Alain Corneau's absorbing Love Crime has all the trappings of a Hitchcockian thriller. Well, most of them anyway. Christine (Kristin Scott Thomas) is a ruthless business executive in the Paris office who exploits Isabelle (Ludivine Sagnier), her talented assistant, and takes credit for her ideas. Isabelle begins an affair with Philippe, Christine's lover, who's embezzled money to save his own business. The affair is fine with Christine -- until Isabelle back-doors her on a great idea, and the company decides not to offer Christine the New York office. Murder naturally ensues.
There's no music throughout most of Love Crimes to telegraph emotions, and in the early portions, before the murder, Corneau photographs it mostly in static or long shots, eschewing the jerky energy of a thriller, and giving it not so much a realistic feel as the feel of a play being filmed.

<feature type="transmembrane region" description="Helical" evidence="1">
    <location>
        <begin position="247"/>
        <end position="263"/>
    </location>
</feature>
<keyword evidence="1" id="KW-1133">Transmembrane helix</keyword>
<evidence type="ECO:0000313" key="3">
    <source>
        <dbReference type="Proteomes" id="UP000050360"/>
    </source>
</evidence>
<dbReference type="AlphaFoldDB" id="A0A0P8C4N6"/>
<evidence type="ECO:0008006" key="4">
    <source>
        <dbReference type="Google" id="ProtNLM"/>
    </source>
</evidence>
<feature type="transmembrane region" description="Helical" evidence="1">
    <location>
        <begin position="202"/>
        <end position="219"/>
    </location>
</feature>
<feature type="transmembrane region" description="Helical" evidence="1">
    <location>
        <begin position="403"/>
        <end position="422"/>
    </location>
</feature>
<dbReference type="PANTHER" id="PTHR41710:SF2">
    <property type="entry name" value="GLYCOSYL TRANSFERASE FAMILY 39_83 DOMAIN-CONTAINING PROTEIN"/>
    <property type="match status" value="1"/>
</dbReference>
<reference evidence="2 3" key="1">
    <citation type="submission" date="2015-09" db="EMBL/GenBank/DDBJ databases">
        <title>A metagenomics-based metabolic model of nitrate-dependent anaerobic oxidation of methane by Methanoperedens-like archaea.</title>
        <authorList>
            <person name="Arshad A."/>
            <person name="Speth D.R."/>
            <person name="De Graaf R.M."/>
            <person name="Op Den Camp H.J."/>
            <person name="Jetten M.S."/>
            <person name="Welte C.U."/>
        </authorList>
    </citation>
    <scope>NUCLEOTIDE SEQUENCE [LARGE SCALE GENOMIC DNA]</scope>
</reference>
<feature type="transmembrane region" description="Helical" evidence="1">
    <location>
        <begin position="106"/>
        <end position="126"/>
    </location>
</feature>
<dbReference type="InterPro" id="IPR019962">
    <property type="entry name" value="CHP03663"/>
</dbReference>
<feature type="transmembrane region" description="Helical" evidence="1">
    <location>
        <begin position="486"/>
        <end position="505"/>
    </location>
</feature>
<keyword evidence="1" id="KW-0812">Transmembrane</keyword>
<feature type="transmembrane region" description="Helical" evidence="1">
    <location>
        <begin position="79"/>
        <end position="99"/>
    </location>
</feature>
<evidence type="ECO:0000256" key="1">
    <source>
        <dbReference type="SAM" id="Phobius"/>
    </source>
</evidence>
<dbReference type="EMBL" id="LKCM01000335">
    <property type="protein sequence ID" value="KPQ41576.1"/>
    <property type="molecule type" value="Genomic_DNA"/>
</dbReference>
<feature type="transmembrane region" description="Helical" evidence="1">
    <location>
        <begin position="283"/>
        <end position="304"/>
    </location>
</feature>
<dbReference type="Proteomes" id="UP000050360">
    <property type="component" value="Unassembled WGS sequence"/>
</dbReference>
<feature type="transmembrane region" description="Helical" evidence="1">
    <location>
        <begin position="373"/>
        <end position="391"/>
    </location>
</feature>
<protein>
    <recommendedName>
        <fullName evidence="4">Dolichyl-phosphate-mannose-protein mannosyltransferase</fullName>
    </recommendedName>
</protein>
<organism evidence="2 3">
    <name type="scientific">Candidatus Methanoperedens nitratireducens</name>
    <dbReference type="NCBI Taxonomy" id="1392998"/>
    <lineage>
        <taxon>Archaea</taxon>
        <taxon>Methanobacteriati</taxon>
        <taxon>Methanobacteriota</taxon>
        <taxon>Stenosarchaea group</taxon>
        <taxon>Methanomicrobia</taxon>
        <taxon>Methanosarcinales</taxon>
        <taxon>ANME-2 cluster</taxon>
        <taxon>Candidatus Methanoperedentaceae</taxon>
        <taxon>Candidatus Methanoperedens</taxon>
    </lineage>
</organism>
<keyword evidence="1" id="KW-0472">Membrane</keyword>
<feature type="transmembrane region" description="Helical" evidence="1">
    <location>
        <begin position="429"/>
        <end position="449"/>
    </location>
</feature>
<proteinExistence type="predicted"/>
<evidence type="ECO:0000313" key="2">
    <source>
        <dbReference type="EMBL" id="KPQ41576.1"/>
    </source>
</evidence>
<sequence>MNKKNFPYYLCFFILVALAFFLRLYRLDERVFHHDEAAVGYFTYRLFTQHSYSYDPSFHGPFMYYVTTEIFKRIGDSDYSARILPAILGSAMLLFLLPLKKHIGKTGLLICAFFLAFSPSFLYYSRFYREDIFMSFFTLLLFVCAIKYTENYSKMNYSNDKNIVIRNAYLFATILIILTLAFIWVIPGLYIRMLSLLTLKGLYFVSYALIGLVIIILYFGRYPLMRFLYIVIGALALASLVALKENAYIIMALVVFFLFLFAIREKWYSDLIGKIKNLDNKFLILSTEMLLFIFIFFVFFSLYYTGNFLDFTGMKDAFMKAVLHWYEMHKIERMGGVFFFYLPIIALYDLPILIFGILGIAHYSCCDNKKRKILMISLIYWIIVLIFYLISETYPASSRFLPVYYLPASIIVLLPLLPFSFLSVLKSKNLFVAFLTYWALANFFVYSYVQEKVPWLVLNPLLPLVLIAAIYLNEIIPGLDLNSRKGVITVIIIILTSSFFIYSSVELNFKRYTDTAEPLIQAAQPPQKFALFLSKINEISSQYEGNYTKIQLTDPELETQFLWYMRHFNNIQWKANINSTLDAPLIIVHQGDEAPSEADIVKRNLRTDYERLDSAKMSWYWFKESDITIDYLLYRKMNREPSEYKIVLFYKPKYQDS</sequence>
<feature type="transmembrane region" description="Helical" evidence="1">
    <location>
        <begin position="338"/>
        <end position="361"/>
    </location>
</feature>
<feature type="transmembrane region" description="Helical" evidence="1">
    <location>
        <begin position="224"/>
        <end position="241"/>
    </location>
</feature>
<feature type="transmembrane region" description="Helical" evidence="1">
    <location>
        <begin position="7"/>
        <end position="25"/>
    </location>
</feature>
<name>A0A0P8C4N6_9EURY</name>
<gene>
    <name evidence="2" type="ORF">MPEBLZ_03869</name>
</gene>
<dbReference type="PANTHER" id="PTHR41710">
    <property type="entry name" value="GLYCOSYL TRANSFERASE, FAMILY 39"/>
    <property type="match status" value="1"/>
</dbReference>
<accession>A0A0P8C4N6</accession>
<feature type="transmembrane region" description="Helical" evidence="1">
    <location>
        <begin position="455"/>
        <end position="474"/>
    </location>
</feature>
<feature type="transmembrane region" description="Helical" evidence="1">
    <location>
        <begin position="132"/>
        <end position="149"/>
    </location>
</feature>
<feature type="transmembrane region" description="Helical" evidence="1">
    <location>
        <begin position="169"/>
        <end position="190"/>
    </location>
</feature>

Love Crime is at once a jaundiced dissection of corporate ambition and a well-paced thriller that's finally more contrived and entertaining than it is slick or imaginative. But it's seductively nuanced -- expertly acted by the two female leads -- and it builds deftly to a chilly climax. In French, with subtitles. Starts Fri., Oct. 21. Harris